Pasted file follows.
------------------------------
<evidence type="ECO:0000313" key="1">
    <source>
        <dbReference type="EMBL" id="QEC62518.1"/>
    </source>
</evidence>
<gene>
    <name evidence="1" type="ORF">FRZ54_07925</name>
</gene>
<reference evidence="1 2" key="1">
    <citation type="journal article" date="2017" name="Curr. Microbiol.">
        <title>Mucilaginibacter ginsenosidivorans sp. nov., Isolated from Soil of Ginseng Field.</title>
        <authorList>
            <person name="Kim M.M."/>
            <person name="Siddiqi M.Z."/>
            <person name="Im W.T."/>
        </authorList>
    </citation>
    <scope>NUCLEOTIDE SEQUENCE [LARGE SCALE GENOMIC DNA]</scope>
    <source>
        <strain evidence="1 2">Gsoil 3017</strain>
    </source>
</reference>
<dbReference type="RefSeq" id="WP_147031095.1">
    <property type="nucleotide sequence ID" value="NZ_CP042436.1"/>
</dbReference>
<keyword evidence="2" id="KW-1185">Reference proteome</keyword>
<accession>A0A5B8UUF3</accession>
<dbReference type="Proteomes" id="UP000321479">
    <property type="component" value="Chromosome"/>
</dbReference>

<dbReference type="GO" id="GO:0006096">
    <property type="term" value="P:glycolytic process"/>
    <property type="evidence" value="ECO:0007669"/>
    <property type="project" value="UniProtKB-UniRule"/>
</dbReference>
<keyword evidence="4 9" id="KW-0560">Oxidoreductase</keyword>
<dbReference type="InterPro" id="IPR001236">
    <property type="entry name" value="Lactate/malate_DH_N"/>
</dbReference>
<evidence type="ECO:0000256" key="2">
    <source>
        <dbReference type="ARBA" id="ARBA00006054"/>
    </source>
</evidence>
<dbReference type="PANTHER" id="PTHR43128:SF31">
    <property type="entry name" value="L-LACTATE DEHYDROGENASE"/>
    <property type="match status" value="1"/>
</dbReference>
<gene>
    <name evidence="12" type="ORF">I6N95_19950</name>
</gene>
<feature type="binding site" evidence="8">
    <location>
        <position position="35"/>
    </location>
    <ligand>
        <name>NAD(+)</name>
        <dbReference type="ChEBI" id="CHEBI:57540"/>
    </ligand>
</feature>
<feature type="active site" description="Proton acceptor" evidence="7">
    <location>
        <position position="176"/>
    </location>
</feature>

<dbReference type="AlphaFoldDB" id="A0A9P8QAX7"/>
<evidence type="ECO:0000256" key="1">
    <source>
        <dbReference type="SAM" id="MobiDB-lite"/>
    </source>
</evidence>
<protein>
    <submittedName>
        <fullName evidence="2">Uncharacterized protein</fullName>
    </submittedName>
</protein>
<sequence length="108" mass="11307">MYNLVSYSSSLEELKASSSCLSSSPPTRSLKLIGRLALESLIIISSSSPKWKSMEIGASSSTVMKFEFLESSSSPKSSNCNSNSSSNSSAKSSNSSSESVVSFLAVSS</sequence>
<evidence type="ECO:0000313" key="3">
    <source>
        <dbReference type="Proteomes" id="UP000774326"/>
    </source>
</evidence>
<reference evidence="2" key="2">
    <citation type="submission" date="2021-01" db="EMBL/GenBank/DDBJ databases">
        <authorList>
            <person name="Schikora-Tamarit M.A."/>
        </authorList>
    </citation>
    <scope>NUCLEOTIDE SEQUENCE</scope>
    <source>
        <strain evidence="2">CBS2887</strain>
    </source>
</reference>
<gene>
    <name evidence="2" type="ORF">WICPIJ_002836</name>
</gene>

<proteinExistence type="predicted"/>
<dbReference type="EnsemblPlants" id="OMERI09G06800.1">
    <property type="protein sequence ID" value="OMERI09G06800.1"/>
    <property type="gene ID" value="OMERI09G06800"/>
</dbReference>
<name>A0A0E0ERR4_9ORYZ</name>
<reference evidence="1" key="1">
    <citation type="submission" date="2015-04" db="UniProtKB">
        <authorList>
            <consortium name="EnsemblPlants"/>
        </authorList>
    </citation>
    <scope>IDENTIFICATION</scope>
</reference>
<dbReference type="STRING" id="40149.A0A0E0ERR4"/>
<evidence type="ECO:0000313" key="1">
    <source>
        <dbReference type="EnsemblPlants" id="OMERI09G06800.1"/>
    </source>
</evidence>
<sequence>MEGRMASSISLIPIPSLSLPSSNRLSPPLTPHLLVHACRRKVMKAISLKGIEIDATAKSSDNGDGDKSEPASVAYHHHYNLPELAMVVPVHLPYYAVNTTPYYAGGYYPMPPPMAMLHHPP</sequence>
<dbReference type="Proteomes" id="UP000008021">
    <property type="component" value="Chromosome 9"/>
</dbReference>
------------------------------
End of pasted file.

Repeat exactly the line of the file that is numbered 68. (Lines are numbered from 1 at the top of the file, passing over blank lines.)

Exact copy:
    <source>